For around four years in my career, I worked with the most hypercritical executive creative director I had ever met. She would make her team members cry in an effort to get the best work possible out of them. At first, I was appalled. What an awful, awful human being, I thought. She stalked around, checking work, tweaking, changing, updating. How nit-picky and over the top. How horrible, how awful. I would avoid her, fearing that she would criticise my very existence.
Then one day, the office was rearranged. For my sins, I was forced to share a desk with her. So, I did what any sane person would do, I tried to make friends. I was surprised to find that she was an incredibly warm and open human being. After several weeks of sitting opposite her, I realised that her criticisms were not self-indulgent displays of power. She was sitting on a wealth of knowledge, of experience and the best way to transfer this knowledge was through pointing out the issues in the work of her team and giving them direction. Her criticisms were valid. She gave genuinely good reasons for why she wanted changes. She pushed because she understood that most people don’t reach their full potential without an occasional kick in the you-know-what. Her team was thriving and they respected her (other than the one or two). They sought out her criticism, knowing that it made them better at their jobs. My perception changed and I began to learn.
I’m no creative director, but I can recognise good work when I see it now. I have eyes, whereas before I was blind. I used to look at designs and if the words made sense, I was fine with it. But, just by being in the general vicinity of the ‘hypercritical’ creative director, I learned what to look for in those designs and ideas. It was one of the most important learning experiences I’ve ever had. Here is my point: criticism is absolutely vital. Everything should be approached with a critical eye. Everything. If you’re letting things slide because you feel sorry for the person generating the work, you’re missing out on opportunities to help them grow. If you’re letting things slip because you’re tired or you couldn’t be bothered, maybe you shouldn’t be doing what you’re doing.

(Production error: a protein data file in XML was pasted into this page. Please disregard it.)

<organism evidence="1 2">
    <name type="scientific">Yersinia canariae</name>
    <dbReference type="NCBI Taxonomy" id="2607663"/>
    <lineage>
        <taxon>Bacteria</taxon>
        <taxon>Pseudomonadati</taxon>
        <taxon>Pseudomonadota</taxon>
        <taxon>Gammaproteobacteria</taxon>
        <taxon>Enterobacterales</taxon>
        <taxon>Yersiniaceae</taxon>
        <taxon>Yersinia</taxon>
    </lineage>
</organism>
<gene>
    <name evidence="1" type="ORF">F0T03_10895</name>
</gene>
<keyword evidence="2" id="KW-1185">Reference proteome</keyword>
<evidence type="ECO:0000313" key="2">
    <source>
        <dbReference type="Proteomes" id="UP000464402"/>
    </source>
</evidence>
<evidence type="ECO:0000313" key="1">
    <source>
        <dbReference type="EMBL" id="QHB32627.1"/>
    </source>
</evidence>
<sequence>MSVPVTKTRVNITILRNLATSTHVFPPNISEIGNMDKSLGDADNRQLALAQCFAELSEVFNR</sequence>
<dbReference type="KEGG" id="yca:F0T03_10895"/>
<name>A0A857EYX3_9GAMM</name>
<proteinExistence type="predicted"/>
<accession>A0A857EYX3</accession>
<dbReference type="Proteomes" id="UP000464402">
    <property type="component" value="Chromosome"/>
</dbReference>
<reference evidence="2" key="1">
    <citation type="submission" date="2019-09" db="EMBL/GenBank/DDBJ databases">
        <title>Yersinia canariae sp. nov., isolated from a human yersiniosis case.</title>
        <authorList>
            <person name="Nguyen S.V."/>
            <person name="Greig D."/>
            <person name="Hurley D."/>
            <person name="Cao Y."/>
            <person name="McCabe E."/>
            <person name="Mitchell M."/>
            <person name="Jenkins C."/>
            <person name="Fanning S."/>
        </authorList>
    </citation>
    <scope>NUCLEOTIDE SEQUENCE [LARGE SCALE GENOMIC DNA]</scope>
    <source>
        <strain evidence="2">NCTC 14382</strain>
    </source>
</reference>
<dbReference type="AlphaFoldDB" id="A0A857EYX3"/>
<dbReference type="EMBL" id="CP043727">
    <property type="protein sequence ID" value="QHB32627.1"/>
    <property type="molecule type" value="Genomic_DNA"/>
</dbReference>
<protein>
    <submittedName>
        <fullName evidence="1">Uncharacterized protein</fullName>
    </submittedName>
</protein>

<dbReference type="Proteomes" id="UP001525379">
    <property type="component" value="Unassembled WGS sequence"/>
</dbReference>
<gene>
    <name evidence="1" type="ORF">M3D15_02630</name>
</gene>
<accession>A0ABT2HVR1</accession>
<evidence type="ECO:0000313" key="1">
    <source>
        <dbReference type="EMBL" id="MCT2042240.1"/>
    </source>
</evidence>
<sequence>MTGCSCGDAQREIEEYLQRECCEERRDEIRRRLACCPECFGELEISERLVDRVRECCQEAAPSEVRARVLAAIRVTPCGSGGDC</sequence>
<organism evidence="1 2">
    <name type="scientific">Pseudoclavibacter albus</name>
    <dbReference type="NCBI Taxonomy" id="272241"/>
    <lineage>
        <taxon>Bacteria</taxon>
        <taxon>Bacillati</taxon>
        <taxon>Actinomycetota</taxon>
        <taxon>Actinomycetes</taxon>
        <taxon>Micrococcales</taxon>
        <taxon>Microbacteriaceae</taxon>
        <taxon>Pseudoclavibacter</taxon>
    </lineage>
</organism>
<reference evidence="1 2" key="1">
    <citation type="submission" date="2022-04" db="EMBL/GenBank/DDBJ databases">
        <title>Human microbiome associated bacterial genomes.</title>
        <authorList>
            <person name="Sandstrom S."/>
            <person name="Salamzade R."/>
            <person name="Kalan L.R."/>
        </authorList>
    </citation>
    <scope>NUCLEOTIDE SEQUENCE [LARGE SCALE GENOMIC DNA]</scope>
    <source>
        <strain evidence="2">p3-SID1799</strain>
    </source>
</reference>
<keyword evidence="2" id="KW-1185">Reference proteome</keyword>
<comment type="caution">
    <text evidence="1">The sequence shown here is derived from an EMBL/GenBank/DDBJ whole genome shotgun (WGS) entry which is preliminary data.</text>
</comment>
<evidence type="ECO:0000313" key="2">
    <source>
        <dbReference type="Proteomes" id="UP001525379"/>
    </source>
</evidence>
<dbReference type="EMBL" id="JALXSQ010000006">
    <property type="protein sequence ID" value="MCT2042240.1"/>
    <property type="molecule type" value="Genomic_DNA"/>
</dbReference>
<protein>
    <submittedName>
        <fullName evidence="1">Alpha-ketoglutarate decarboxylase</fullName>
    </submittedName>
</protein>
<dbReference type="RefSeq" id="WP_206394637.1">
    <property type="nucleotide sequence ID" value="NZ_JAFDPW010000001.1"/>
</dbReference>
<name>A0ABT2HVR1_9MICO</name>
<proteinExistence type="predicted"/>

Criticism is the bedrock of growth. If you don’t know what’s wrong, how will you ever know how to fix it? There is a caveat. Just as criticism is good, it can also be used for evil. I have seen work being criticised for no real reason other than to appease ego or play a political game. Good criticism is backed by a fundamental understanding of the process, a wealth of experience, and a helpful pointer in the right direction. The egotistical criticisms have none of the above.
Dare I say it, ignore where possible.
What has prompted this article? Well, criticism and accountability go hand-in-hand. As a team lead, CEO, or manager, your ability to provide strong constructive criticism is the same as delegating responsibility and accountability. Criticism is the package in which responsibility and accountability are wrapped. If you do not criticise, or you are unable to articulate your criticisms in a useful and constructive way, the people working under you will lack direction. A lack of criticism means a lack of accountability.
In news more relevant to digital marketing, Facebook just walked away from the negotiation table during the Australian government’s bid to get them to pay publishers every time an article was shared. Why could Facebook comfortably do that? The criticism of their platform was unfounded and poorly backed. Let’s not talk about how Google capitulated though. I could list off countless other examples, but the lesson is, criticise, and criticise well my friends.
Your business may depend upon it.
*This article originally appeared on Retailing Africa .
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